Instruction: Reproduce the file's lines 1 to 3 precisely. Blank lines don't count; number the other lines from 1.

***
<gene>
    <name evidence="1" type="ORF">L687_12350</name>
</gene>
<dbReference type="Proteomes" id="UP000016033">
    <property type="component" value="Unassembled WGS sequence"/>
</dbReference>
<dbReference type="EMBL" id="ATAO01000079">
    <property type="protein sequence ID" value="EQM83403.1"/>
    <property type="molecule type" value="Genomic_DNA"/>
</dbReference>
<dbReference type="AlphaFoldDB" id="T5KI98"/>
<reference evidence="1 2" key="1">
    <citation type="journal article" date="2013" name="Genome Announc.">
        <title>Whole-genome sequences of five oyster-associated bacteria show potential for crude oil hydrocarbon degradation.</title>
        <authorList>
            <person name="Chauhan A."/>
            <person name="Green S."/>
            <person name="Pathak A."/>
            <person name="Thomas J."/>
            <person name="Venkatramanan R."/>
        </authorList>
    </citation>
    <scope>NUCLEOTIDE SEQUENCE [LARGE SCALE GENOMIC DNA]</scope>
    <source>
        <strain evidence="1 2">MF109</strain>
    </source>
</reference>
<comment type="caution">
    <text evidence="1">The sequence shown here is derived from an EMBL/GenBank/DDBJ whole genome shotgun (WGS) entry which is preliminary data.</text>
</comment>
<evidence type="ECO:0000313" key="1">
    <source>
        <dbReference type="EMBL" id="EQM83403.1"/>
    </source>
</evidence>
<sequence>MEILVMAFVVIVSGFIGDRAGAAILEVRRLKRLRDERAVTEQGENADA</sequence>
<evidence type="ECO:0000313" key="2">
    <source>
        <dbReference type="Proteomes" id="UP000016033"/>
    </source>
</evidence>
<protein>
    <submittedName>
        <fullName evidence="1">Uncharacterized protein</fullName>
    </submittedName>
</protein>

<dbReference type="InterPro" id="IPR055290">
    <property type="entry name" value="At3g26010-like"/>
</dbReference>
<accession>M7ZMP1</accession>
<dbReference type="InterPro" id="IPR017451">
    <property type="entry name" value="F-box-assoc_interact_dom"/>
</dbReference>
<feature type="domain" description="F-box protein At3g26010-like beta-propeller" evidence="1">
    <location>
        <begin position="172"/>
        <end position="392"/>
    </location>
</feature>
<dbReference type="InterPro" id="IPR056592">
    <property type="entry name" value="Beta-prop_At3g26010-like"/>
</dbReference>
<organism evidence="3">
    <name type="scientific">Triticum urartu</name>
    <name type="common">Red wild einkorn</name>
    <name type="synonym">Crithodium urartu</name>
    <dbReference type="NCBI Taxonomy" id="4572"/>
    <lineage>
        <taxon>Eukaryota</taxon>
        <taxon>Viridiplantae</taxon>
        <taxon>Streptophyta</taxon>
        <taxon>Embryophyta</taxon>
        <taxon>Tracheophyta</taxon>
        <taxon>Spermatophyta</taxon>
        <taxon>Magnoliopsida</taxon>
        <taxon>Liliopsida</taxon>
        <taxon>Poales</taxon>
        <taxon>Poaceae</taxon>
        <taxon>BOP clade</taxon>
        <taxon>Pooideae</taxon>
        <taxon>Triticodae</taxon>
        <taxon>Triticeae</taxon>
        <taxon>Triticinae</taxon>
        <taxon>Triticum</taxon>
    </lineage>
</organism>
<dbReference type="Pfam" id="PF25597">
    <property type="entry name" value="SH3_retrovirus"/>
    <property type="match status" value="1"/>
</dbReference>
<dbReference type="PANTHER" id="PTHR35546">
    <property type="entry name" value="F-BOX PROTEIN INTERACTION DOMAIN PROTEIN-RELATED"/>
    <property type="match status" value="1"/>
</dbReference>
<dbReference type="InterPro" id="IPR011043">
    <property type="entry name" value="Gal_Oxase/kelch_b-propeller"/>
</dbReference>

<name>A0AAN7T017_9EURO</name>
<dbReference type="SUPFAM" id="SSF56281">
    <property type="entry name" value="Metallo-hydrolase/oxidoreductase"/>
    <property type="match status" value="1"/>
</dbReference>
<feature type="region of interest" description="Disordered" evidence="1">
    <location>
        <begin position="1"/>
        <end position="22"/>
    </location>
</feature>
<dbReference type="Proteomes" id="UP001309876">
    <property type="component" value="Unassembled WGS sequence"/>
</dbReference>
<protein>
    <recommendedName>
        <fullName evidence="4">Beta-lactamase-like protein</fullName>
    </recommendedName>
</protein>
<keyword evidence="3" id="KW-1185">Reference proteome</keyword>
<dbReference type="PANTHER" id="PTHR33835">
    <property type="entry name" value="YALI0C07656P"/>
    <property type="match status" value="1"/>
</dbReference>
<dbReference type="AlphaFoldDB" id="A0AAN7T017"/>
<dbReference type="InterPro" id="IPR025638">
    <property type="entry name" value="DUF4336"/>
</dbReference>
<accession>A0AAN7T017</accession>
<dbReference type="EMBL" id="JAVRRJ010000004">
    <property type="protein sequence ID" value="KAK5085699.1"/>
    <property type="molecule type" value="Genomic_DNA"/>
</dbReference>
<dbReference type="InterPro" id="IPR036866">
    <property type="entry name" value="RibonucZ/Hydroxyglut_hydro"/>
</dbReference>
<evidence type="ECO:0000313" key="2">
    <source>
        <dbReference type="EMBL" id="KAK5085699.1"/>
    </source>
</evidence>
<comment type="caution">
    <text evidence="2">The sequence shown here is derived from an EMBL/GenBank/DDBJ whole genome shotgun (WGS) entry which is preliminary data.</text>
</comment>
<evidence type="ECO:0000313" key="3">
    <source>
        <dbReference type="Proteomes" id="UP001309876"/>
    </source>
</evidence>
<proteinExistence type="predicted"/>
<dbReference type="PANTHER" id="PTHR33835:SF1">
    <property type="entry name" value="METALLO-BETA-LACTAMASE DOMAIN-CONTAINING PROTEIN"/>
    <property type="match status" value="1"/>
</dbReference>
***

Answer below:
<gene>
    <name evidence="1" type="ORF">L687_12350</name>
</gene>